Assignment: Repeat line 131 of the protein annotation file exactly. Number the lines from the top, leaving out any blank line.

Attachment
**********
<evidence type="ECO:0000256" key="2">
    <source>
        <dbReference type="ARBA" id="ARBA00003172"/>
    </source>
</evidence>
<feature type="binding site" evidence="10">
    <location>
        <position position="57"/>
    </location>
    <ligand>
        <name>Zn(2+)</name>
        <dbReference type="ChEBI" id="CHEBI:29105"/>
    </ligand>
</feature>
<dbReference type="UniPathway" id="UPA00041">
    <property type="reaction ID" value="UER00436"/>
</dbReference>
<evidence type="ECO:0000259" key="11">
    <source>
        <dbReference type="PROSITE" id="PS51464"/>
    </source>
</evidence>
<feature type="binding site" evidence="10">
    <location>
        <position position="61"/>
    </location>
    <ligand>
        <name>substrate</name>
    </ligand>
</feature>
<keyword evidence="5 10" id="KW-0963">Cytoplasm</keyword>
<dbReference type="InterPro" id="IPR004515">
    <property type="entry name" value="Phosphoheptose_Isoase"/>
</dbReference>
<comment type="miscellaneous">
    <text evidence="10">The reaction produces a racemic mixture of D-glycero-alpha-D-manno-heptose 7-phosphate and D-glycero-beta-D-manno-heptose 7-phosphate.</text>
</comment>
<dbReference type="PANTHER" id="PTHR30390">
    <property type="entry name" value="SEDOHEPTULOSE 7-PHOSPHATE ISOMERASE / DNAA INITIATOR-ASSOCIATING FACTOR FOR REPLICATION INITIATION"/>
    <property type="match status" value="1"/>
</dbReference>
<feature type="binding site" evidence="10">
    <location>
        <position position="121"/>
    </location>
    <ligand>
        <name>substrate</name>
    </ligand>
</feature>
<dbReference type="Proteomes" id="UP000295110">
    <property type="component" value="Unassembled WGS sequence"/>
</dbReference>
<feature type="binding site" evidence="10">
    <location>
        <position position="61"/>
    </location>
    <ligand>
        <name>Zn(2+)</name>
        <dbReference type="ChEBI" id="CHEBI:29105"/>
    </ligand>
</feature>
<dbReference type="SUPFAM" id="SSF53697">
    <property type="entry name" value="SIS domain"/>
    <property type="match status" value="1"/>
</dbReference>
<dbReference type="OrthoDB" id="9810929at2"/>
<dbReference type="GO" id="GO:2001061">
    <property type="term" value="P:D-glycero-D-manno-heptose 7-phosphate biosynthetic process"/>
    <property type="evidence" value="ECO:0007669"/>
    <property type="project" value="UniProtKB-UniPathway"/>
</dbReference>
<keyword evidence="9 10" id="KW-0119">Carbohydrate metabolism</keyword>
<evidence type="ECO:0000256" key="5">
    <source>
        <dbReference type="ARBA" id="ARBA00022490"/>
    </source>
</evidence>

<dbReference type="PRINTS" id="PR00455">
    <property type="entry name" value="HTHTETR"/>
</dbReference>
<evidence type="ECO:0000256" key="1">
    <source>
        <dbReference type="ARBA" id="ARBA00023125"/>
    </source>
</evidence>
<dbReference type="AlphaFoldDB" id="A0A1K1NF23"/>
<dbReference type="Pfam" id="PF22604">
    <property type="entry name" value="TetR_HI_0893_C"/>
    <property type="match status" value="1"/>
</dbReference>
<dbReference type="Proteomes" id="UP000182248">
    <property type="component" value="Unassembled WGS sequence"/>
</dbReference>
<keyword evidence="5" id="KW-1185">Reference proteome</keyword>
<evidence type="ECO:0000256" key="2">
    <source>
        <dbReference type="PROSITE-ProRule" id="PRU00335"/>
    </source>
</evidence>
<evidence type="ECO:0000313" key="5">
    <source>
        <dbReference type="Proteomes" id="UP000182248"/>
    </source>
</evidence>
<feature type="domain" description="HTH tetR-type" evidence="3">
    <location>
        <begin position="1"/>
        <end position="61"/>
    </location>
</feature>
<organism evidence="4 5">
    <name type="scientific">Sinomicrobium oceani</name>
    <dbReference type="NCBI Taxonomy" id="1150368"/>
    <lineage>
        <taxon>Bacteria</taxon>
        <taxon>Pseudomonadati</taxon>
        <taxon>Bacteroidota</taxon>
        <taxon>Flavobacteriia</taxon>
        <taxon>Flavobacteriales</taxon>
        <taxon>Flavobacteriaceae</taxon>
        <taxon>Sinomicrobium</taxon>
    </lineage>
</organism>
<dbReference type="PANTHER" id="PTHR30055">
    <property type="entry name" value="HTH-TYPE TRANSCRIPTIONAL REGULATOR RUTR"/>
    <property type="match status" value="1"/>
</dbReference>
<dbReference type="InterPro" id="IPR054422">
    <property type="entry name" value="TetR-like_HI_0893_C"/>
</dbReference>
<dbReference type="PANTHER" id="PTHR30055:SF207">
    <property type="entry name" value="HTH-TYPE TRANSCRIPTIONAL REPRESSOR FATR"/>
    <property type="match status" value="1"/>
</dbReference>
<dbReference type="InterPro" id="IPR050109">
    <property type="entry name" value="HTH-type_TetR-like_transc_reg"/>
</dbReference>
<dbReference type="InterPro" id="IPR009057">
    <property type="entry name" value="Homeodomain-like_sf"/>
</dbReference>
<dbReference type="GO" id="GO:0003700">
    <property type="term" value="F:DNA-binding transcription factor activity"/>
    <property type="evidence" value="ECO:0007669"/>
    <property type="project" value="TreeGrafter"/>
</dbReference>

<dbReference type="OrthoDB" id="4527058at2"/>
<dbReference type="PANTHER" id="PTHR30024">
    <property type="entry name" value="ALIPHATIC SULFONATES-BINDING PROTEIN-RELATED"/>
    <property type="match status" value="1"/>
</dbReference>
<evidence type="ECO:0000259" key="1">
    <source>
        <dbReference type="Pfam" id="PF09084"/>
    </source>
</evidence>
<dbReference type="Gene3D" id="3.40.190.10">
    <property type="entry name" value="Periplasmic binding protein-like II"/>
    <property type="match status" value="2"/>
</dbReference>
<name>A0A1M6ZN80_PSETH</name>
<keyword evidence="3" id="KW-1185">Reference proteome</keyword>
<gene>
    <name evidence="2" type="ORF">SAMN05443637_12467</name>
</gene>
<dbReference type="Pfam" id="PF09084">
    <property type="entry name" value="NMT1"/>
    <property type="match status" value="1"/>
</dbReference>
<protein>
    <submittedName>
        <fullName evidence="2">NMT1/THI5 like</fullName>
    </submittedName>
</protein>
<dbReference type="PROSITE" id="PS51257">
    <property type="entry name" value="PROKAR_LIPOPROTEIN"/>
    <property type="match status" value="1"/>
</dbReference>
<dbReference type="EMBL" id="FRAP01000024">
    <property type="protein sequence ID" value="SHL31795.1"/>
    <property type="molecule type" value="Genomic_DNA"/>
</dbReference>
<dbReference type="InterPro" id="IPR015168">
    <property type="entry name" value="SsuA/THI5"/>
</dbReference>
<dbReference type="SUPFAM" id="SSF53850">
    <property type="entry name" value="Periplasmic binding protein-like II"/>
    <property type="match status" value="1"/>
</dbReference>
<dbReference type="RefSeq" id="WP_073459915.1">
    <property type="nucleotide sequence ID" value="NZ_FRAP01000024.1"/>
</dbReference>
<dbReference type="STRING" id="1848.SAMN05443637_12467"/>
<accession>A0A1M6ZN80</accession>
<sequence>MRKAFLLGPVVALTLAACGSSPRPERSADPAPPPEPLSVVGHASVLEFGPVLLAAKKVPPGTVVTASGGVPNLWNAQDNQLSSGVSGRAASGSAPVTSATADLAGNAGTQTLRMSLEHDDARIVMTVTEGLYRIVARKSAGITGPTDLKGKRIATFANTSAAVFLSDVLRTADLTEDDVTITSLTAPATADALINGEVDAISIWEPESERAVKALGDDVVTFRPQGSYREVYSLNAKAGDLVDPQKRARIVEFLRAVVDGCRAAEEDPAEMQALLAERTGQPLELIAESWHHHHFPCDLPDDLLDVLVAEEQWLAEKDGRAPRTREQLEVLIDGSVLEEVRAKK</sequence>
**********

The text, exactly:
<dbReference type="PANTHER" id="PTHR30055:SF207">